Luxury brands can restrict sales on Amazon, EU judges rule
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Online retailers are breaking the law if they sell luxury products without the brand owner’s permission, the EU’s highest court has ruled.
In a boost to Europe’s luxury brands, the Court of Justice of the EU ruled that manufacturers could restrict sales of their products through websites such as Amazon and eBay.
The issue is crucial to European companies, which are estimated to account for 70 per cent of global luxury good sales.
In their ruling yesterday, the EU judges confirmed that luxury brands could restrict sales through online marketplaces without breaching European competition rules.
The court said that proportionate restrictions of online sales could be justified within the context of a selective distribution network to protect the “aura of luxury” of specific high-value products.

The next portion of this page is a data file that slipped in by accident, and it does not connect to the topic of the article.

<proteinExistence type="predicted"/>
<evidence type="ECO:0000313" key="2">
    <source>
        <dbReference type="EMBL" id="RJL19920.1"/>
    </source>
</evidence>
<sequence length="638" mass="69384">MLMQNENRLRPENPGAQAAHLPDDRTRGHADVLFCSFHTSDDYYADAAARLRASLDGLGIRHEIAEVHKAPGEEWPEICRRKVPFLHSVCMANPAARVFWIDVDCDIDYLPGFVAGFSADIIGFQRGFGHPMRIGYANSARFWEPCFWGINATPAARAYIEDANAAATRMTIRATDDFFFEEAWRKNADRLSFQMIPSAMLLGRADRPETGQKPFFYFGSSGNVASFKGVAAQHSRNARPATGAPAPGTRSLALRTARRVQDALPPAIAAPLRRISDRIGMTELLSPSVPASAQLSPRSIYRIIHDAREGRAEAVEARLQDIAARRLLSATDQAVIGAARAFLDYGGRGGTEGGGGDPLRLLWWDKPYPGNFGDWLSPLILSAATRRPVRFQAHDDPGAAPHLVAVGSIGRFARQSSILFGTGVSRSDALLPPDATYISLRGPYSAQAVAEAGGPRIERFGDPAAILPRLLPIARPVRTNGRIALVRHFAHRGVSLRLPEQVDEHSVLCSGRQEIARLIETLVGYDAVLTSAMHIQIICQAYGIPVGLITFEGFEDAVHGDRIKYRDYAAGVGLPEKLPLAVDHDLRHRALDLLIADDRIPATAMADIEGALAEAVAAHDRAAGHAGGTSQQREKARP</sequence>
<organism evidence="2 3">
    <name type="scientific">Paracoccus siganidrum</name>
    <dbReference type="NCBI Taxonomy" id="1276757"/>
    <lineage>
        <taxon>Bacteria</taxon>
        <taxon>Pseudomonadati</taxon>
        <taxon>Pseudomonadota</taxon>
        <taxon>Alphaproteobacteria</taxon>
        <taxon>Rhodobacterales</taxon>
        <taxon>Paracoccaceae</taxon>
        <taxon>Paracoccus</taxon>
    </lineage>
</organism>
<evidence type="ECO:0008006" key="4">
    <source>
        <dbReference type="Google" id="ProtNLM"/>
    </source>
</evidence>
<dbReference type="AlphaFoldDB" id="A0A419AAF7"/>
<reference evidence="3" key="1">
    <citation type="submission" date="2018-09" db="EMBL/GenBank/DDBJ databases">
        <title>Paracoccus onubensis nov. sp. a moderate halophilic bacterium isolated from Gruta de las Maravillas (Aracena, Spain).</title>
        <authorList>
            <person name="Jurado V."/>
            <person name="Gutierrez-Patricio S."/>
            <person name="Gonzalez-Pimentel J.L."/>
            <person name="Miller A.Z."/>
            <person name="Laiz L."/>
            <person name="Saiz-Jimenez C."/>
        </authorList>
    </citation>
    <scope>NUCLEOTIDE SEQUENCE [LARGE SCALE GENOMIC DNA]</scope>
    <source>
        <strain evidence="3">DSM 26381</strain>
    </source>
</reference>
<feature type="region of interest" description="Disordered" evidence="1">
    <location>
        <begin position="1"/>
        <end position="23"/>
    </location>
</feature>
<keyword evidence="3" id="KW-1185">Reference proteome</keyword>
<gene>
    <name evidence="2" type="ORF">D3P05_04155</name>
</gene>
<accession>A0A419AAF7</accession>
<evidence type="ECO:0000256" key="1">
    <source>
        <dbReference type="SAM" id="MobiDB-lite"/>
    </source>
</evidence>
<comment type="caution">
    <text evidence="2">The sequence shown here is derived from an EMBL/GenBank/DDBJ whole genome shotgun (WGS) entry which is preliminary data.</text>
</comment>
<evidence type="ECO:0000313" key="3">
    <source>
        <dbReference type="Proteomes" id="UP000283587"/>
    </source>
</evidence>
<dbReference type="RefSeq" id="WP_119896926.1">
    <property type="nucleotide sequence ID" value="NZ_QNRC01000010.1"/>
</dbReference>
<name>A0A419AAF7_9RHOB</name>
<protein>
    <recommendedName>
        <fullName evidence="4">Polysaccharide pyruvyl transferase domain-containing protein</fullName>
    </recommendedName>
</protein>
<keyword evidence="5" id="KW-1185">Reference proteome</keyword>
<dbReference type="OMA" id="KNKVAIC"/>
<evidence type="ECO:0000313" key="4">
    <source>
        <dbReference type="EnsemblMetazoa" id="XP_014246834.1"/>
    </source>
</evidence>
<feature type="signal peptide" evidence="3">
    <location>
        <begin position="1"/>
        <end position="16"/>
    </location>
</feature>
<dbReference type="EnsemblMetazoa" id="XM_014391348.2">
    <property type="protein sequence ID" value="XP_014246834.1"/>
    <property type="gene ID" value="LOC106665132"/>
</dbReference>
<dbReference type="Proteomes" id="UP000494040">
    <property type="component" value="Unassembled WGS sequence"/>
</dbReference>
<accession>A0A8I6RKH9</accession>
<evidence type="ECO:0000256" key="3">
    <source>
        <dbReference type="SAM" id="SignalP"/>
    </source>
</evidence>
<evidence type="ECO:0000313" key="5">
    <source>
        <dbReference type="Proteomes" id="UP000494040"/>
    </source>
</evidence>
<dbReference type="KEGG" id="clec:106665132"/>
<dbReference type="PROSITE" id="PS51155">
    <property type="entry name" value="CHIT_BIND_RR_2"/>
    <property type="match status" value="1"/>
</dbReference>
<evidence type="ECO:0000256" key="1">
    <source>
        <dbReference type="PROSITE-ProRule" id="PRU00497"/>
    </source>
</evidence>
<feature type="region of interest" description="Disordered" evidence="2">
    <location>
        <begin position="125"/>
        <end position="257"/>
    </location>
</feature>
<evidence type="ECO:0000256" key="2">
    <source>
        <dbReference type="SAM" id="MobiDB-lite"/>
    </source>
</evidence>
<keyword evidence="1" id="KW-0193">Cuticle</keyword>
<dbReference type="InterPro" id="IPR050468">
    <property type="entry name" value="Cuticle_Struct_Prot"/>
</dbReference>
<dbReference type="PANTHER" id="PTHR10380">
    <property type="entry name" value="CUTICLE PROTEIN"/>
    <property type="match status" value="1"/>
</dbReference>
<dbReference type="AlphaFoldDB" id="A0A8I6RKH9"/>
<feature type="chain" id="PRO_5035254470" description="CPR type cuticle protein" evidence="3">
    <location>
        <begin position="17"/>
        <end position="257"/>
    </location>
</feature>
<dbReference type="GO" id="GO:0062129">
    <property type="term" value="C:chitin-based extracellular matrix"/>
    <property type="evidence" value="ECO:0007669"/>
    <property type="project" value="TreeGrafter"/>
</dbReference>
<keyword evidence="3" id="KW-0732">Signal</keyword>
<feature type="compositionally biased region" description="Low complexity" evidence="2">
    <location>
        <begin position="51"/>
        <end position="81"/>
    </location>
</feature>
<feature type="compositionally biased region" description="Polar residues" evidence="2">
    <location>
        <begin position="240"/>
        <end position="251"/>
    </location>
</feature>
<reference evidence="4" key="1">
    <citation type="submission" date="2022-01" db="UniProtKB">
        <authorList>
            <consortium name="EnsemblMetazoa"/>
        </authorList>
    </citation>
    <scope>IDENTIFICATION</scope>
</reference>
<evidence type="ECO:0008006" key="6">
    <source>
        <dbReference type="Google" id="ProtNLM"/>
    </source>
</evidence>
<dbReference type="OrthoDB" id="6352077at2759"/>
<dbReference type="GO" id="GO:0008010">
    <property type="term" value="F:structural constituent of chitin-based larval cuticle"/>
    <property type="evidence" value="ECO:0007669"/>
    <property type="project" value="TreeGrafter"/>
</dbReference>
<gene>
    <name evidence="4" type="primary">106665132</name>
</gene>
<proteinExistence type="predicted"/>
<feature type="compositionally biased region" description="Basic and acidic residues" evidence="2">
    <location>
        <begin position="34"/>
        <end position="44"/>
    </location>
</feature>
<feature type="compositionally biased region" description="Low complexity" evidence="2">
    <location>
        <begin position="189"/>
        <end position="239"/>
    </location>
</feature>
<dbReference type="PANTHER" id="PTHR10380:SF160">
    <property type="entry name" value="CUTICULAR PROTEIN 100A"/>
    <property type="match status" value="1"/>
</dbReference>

This case concerned the selective distribution network operated by Coty, one of the world’s leading beauty companies with brands including Calvin Klein, Chloé, Davidoff and Marc Jacobs.
Legal experts said that the ruling was highly significant. Bonita Trimmer, a trademark expert at the law firm Browne Jacobson, said that the judgment was “great news for luxury brands”.
She said that the court had “recognised that the aura of luxury of prestigious goods can be legitimately protected. This aura can be just as much a part of the quality of upmarket products as the materials they are produced from”.
John Cassels, a competition law partner at the City of London firm Fieldfisher, described the ruling as taking “us back to the heady days of 1980s law, when brands were allowed to exercise greater control over where their products were sold”.
He added that the decision was “a boon for luxury brands and sensible recognition that their owners have a legitimate right to restrict sales on some channels, and in particular on internet marketplace platforms”.